Russian state TV has sought to smear Alexei Navalny, the opposition leader, by filming inside his rented home in Germany and portraying what appears to be an Ikea-furnished bedroom as luxurious interior design.
Mr Navalny, who rose to prominence because of his investigations into high-level corruption in Russia, was arrested last month after he returned to Moscow for the first time since he was poisoned with a Soviet-era nerve agent and airlifted to Germany.
His arrest and last week’s court ruling that sent him to jail for nearly three years sparked Russia’s biggest wave of nationwide protests in over a decade.
Public anger was also fuelled by an investigation Mr Navalny unveiled after coming home, which detailed claims of how President Vladimir Putin’s close friends and family members built him an opulent 18,000 sq. metre palace on the Black Sea coast.
Mr Navalny’s team last week paused the protests after police detained over 10,000 people across the country in just two weeks, but Russian state television hasn’t lost its interest in the jailed politician.
In an apparent attempt to match Mr Navalny’s video showing photos and 3D visualisations of Mr Putin’s alleged palace, flagship Sunday news TV show Vesti Nedeli sent a reporter to expose Mr Navalny’s lavish lifestyle in the German town of Freiburg where he was renting a 300 sq. metre property for himself and his team last year while they were working on the video.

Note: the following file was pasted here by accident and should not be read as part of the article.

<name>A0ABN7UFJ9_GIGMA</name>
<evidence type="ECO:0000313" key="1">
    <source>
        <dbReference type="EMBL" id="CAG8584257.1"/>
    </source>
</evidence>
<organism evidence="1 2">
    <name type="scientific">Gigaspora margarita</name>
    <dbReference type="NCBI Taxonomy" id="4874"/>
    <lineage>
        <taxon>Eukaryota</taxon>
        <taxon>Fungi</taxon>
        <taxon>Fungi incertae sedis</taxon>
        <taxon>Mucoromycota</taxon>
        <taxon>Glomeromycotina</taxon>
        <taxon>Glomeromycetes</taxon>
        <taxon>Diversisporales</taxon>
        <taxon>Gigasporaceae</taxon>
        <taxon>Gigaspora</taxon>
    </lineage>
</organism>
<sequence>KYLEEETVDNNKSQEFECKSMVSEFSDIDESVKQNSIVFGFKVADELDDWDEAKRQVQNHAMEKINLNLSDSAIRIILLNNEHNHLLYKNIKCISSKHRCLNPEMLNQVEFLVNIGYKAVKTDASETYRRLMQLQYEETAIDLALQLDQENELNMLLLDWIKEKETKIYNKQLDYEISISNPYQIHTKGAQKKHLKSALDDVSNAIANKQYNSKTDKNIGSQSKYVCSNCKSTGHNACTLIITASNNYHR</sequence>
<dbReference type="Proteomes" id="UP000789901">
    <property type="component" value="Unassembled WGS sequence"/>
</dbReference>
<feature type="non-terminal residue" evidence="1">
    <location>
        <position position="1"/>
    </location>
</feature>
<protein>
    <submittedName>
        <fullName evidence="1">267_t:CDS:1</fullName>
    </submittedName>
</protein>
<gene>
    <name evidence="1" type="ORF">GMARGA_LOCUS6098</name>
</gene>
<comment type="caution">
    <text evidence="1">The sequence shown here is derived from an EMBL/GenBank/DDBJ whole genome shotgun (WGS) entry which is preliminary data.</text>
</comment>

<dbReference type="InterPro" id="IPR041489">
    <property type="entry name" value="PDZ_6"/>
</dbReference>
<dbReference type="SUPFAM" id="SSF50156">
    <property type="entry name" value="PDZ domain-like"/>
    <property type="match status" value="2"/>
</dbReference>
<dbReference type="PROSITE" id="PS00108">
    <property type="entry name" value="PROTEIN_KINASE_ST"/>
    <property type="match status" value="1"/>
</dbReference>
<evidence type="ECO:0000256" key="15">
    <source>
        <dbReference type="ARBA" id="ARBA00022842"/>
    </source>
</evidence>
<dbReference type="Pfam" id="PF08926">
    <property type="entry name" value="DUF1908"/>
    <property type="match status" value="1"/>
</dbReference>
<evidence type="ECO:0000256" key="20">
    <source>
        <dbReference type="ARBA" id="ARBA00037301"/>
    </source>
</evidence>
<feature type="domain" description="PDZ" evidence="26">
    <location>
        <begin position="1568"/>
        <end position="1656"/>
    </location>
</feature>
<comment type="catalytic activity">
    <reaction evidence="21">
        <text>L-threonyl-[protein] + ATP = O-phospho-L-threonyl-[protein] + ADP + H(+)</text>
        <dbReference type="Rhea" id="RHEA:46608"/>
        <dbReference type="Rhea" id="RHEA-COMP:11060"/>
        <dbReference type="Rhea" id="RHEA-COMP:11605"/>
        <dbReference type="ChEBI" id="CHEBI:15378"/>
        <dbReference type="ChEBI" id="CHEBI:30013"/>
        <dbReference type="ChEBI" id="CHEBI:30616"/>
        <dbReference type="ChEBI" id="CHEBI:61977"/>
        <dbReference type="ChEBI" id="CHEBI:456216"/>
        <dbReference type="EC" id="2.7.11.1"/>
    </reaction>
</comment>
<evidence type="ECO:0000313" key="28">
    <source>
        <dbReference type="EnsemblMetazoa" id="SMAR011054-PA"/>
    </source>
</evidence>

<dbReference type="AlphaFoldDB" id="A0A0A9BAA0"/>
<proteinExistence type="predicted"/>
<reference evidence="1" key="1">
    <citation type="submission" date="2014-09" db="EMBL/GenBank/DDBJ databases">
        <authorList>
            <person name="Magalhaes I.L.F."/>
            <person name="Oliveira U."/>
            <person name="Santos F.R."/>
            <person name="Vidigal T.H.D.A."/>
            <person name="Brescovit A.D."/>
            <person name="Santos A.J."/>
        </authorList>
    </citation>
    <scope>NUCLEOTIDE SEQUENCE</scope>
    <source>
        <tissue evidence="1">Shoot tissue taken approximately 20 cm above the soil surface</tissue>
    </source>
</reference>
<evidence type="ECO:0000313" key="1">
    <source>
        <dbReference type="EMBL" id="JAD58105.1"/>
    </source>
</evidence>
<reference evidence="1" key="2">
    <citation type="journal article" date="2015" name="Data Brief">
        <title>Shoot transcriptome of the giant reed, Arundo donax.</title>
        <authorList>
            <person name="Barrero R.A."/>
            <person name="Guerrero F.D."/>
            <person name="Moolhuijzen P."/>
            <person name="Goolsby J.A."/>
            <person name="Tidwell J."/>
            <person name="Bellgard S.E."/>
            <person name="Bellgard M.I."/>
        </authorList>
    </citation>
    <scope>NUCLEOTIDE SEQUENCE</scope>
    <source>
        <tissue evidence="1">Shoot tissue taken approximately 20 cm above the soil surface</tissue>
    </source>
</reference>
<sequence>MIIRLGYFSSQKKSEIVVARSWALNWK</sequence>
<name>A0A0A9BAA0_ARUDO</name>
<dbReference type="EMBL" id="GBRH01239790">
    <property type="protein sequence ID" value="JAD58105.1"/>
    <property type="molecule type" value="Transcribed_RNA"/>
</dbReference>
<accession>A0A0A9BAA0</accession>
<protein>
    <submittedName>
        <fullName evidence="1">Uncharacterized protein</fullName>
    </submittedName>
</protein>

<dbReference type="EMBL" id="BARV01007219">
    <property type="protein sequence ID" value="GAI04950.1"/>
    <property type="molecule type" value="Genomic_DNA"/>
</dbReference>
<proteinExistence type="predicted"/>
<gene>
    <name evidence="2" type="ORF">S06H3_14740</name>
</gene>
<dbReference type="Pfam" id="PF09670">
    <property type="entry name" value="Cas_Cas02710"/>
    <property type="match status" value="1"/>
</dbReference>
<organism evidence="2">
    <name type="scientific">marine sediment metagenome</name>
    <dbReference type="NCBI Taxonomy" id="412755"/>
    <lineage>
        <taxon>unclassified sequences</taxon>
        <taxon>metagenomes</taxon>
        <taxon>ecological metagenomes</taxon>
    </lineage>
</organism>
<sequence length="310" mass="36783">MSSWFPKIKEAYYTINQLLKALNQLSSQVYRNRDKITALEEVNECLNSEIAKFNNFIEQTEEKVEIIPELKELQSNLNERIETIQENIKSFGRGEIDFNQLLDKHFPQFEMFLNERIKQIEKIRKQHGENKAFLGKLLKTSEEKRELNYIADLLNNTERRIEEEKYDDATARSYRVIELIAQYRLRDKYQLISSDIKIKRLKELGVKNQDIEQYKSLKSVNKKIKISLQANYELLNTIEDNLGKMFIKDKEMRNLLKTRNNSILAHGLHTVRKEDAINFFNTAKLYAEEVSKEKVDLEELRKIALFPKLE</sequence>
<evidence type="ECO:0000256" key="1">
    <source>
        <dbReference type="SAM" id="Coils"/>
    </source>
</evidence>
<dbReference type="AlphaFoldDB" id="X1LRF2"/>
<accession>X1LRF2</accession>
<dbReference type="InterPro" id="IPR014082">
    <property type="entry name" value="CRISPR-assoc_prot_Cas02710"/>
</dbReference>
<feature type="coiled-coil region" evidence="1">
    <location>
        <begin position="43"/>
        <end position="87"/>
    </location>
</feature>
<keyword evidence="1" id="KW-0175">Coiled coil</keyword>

For the lack of any actual luxuries to boast, the TV reporter pointed to a coffee machine in the kitchen, “two sofas, a TV and fresh fruit on the table in a spacious living room.”
A small bedroom straight much like one seen in Ikea catalogues was described as “a luxurious bedroom with a terrace.” Complimentary wine spotted on the kitchen counter turned out to cost no more than £2 a bottle.
The reporter went as far as to examine the bathroom in a nod to Mr Navalny’s claim that the company managing Mr Putin’s palace bought toilet brushes for the property at £500 a piece.
“The toilet brush is here too,” she said, showing the brush to the camera.
“It shines but not that much.”
Dmitry Kiselyov, Vesti Nedeli’s host, on Sunday spent nearly one hour of his two-hour-long show portraying Mr Navalny as a criminal who belongs in jail and a puppet of foreign spies.
“Intelligence agencies of three Nato countries were working on the fake documentary about the fake palace, and Navalny was only invited to do a voice-over,” he said.
“The goal was definitely to harm President Putin personally as the country’s leader, and Russia itself as a result.”
The Levada Centre, Russia’s only independent pollster, on Monday published a survey, showing that one in six Russian adults now have a worse opinion of President Putin after watching Mr Navalny’s video about the palace.
In a rare reaction to a YouTube video, the Kremlin last month was forced to publicly deny any links between the president and the palace, while Arkady Rotenberg, Mr Putin’s childhood friend and former judo partner, declared that he was the actual owner of the property and that it had nothing to do with the president.
Reuters on Monday quoted two unnamed government sources, saying that Russian authorities were considering a £5 billion social spending package to address discontent over the steady decline of Russians’ incomes ahead of the parliamentary elections in September.